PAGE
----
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Old 12-08-2011, 03:34 PM   #7
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I have also talked to some Cummins people about this issue and get some strange answers. Some say 2200 can be exceeded with the brake on, others say no and some just give me a blank look. I have stopped using the engine brake exiting the interstate and have found that I really don't need to use the engine brake in that situation. With the proper anticipation slowing from 62 on an off ramp is not a big deal. I have also found on steeper grades I can start down at 60 and the engine brake will hold a consistent 55-60. I am going to talk to the Cummins customer service folks tomorrow about exceeding the red line using the engine brake. In the owner's manual it states in two places, in the explanation of the engine braking system, to never exceed the governed engine speed. I have always thought it strange that no where in the operator's manual is the maximum rpm of 2200 stated. By looking at the diagrams you can infer the limit but it is never stated and I have confirmed the limit with Cummins.
All of this discussion by me is because my previous coach had a Cat engine which had a PacBrake that I always used during deceleration and the engine never approached red line in any gear. Thanks to all for your views.
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Old 12-08-2011, 04:17 PM   #8
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My manual specifies 2200 rpm limit under load and 2800 rpm limit with no load (decelerating). So you are fine. I have an ISL400. Like your engine it will get up there decelerating. It up shifted when rpm tried to exceed 2800. (I had to see this to reassure my self) .
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Old 12-08-2011, 05:31 PM   #9
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Chuck,

You are smart to have noticed this and worry about it. I had the same concerns and I called the Cummins tech service line. I have an ISM with a governed engine speed of 2100 and when the Jake was active I was not getting an upshift until 2400. The Cummins tech explained to me that the 2100 was in an "on throttle" condition and the 2400 in a closed throttle condition was acceptable. That was about 4 years ago & all is well.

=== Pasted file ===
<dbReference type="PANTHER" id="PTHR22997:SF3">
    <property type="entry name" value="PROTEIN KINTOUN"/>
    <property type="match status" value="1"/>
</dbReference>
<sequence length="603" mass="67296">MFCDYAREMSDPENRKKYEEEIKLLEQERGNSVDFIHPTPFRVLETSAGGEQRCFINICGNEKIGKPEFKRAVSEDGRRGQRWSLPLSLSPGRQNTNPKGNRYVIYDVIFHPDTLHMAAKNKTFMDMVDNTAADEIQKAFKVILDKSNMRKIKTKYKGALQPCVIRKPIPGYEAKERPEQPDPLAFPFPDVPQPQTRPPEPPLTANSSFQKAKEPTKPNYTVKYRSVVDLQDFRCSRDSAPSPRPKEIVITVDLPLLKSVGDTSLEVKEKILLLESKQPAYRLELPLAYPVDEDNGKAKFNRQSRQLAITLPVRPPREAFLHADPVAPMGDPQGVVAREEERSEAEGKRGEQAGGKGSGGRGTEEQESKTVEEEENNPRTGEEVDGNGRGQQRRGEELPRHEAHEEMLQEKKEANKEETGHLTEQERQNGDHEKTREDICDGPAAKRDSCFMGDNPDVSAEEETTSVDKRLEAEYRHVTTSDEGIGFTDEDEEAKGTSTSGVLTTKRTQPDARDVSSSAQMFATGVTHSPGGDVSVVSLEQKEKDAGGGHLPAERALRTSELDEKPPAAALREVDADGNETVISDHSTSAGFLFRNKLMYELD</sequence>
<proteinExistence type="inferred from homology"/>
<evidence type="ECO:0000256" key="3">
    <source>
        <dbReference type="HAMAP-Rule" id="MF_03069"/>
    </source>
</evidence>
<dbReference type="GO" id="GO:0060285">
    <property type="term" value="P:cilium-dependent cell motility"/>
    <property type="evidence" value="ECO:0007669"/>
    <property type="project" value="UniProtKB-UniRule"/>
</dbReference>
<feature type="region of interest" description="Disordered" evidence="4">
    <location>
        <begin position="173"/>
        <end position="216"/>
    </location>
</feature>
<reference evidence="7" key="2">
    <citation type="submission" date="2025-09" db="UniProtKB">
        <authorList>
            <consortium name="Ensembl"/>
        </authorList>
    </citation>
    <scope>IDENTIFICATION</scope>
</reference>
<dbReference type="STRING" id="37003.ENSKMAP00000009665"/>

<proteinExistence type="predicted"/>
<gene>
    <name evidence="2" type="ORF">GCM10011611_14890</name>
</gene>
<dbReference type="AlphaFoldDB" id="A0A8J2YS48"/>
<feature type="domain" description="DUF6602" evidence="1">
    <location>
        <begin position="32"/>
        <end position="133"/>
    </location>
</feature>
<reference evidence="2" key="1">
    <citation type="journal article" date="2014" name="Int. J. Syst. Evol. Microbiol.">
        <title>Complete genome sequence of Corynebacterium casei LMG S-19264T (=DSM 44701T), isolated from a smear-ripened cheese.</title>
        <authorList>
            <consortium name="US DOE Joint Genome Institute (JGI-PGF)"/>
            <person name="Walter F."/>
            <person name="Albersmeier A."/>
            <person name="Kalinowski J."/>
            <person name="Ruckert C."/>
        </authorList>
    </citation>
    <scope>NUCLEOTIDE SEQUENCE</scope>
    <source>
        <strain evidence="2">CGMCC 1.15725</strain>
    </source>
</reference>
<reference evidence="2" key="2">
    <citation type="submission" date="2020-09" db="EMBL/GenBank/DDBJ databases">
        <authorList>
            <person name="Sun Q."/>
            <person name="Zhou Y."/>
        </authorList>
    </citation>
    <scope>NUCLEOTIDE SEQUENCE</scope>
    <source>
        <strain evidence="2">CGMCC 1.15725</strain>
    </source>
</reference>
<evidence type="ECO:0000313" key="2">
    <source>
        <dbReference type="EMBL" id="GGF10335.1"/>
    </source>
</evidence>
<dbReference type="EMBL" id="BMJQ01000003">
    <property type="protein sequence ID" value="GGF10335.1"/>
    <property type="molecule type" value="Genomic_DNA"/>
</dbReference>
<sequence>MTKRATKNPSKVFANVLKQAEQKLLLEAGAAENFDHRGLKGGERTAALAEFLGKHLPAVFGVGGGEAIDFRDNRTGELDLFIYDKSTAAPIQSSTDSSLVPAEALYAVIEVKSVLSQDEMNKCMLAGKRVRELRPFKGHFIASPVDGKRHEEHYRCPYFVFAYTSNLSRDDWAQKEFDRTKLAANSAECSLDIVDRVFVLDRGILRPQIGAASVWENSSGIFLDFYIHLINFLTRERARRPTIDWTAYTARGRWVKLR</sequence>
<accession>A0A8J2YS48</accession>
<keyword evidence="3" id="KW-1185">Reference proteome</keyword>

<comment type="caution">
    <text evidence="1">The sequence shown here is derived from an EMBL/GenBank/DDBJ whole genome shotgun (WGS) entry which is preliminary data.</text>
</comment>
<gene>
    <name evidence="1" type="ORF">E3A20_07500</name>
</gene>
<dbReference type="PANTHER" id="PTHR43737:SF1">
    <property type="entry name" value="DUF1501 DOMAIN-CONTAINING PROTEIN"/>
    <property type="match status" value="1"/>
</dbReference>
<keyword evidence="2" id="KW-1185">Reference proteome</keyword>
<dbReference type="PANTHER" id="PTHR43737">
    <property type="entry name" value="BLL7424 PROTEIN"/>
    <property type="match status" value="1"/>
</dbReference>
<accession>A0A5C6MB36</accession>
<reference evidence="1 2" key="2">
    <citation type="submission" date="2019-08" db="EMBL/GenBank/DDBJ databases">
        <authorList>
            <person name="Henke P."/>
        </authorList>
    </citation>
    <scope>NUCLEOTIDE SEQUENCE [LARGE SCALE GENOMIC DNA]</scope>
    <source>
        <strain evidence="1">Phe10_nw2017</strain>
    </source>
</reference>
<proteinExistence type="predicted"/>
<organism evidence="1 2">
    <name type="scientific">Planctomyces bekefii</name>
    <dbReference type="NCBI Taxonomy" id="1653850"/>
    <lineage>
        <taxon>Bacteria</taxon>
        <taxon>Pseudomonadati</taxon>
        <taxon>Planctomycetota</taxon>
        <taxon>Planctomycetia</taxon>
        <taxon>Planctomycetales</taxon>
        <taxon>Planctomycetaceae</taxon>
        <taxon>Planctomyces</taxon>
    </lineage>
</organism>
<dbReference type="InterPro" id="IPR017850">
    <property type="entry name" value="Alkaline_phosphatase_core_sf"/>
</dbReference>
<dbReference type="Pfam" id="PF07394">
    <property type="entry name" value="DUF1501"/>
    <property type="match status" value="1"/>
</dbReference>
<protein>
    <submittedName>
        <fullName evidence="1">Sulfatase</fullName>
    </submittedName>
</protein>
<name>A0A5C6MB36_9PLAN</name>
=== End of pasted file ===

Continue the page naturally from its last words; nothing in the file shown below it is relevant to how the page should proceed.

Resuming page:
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Old 12-08-2011, 07:29 PM   #10
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[QUOTE=Perry White;1028542]You'll be making a big mistake

can you explain please.....
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Old 12-08-2011, 08:42 PM   #11
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I do not know if they have changed the owner's manuals in the past few years but my manual has virtually no engine operating numbers of any kind other than a couple of oil pressure numbers. Using the engine brake is the only time the rpm ever gets close to the red line. In normal operation the rpm stays in the 1600 to 1800 range all day.
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Old 12-08-2011, 09:09 PM   #12
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The performance of the PacBrake has been a concern for me, too, because it will upshift as the revs climb while going through the Rockies. I understand the difference as the PacBrake being an exhaust retardation while the JakeBrake is an engine retardation. Maybe I have too much of a load on what with the MH and the motorcycle in the trailer. This is my first diesel engine so maybe it's a normal functionality in a diesel - it certainly has much less deceleration than a gas engine in downshifting. I hate the smell of burning brake material, however, so I'm watching and listening for anything that will make my PacBrake hold the rig back better.
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Old 12-08-2011, 09:33 PM   #13
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I have an ISL 400 Cummins....I turned the Jake onto high when I bought the coach 42k miles ago and have never turned it off.
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Old 12-08-2011, 11:23 PM   #14
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[QUOTE=palehorse89;1028781]
Quote:
Originally Posted by Perry White View Post
You'll be making a big mistake

can you explain please.....
All I can say is you don't "have your buddy" do anything to your transmission/engine system unless he is a Cummins or Allison tech. If anything goes wrong, it is not "your buddy" that will be picking up the tab.